One of Bordeaux mayor Alain Juppé’s proudest achievements is the city’s tram network, a project which he championed when entering office in 1995, going against the wishes of his predecessor Jacques Chaban-Delmas (who had dug up the last of the first-generation tram rails back in 1958). The greater Bordeaux local authority - the Communauté Urbaine de Bordeaux - rubber-stamped Juppé’s plans two years later, construction work began in 2000 and by 2005 the initial phase was complete, with three lines crisscrossing the city centre.
One of the most innovative aspects of the Bordeaux tram system is the complete lack of overhead cables for significant portions of the network. This is thanks to the use of a technique that was conceived and perfected for the Bordeaux project, first by Spie-Innorail then by Alstom: ground-level power supply (or, in French, APS, Alimentation Par Sol).
The 750 volts needed to power the trains is provided via a central rail. The central rail is split into 8-metre sections, each section being separated by neutral segments which are 3 metres long (visible in the foreground above). As the train moves, an antenna sends a signal to underground control units which are 22 metres apart. These, in turn, switch on the power supply in the sections of the rail which are located underneath the moving train, i.e. the third rail is only ever “live” when the train is travelling over it. At all other times, the rails are harmless and of no danger whatsoever to pedestrians.
However, the system is costly, adding an estimated €100,000 to the price of the trains, as well as generating a three-fold increase in infrastructure costs. APS is therefore only used in central Bordeaux and, at specific points on each line (such as the one pictured below on Rue des Frères Bonie), trams raise their overhead masts and switch back to more conventional means of power supply for the remainder of their journey. But the aesthetically-pleasing "look-no-cables" APS has been adopted for tram projects in Angers, Reims (both of which opened in 2011) and Orléans (on a new line being added to the existing network).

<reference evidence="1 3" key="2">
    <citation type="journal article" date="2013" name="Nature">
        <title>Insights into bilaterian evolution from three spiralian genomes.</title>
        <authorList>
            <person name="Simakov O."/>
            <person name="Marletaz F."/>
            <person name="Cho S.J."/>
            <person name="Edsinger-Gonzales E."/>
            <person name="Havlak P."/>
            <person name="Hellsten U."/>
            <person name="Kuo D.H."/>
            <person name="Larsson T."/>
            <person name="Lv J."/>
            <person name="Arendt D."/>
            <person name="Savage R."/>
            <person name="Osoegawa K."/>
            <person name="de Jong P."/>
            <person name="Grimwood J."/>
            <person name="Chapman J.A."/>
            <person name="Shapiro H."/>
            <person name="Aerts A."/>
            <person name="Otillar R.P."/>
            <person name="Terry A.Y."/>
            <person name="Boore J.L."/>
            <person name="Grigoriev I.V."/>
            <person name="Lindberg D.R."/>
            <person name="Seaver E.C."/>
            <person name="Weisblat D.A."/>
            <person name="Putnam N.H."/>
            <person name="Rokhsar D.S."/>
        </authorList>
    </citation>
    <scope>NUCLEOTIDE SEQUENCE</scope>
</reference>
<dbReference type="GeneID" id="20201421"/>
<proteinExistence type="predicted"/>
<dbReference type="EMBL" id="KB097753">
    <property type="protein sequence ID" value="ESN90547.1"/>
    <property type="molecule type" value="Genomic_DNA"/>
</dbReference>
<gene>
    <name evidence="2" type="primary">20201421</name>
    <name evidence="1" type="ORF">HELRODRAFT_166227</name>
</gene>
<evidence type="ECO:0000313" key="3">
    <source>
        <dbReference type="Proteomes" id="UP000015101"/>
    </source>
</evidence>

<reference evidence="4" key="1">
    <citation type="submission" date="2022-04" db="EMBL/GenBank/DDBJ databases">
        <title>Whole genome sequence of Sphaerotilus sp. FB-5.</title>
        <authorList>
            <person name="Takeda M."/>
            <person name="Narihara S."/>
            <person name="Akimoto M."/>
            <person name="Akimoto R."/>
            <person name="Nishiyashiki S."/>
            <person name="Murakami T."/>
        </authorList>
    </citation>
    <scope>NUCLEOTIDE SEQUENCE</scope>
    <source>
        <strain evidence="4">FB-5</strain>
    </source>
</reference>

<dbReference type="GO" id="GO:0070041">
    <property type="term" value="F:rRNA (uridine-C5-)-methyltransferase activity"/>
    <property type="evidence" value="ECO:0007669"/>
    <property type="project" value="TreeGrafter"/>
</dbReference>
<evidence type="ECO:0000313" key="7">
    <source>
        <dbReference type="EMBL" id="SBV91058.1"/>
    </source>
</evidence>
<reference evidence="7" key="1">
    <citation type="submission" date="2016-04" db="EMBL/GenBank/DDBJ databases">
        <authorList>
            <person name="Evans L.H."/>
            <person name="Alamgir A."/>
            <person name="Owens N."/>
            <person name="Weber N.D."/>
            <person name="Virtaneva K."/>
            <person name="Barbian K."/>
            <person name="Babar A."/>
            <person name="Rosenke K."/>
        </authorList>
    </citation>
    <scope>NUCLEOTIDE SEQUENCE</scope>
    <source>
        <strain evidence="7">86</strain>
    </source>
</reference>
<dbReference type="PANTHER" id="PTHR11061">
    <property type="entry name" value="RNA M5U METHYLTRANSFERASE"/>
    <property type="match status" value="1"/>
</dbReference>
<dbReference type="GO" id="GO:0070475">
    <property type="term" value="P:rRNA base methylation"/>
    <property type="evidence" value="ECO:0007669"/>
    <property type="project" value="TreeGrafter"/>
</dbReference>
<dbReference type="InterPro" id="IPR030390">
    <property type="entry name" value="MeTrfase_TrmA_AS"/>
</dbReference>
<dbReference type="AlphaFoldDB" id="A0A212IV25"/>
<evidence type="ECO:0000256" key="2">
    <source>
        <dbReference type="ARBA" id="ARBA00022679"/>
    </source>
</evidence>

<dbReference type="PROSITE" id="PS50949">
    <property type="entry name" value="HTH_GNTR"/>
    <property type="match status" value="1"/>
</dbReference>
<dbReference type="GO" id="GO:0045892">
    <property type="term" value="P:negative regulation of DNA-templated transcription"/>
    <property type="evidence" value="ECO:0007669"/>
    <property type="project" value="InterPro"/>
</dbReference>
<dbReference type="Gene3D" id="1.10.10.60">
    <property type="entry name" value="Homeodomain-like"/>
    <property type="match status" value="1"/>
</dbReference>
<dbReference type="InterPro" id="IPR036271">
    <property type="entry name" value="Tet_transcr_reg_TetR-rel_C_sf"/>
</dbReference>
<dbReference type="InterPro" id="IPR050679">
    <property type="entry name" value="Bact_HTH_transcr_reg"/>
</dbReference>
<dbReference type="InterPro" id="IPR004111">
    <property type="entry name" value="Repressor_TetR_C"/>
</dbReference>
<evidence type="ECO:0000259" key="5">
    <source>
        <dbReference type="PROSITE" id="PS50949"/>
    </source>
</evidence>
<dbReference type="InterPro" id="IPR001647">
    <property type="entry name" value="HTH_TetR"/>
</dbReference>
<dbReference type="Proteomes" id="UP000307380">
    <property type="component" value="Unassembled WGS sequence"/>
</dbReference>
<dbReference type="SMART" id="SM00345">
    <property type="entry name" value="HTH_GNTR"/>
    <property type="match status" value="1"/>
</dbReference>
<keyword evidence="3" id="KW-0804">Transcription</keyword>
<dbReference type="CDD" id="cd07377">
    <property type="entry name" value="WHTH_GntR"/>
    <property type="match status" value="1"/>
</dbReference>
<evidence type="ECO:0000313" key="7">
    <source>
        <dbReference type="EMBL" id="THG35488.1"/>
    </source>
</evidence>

After grinning and bearing the purgatory of five years of roadworks, not to mention a few painful and well-publicised teething problems for the APS system, people living in Bordeaux were quick to embrace the new network. Around 350,000 people hop on and off the trams every day, with many also making good use of the new park and ride car parks dotted around the suburbs.
The network will continue to develop in the years to come, most notably with the creation of a whole new line running from Place des Quinconces into the north-western suburbs, finishing up in Eysines, and the extension of line C to the Bordeaux Lac exhibitions centre (and where a brand new sports stadium is soon to be built).
One final thing: the trams have all been given the names of towns or cities that are twinned with communities in greater Bordeaux, so keep an eye out for Norton Radstock (twinned with Ambarès), Burgos (Pessac), Kalambaka (Le Haillan), Munich (as pictured above, twinned with Bordeaux itself) and many more as they glide effortlessly and overhead cable-free through the streets… There are currently 50 names for tram-spotters to look out for!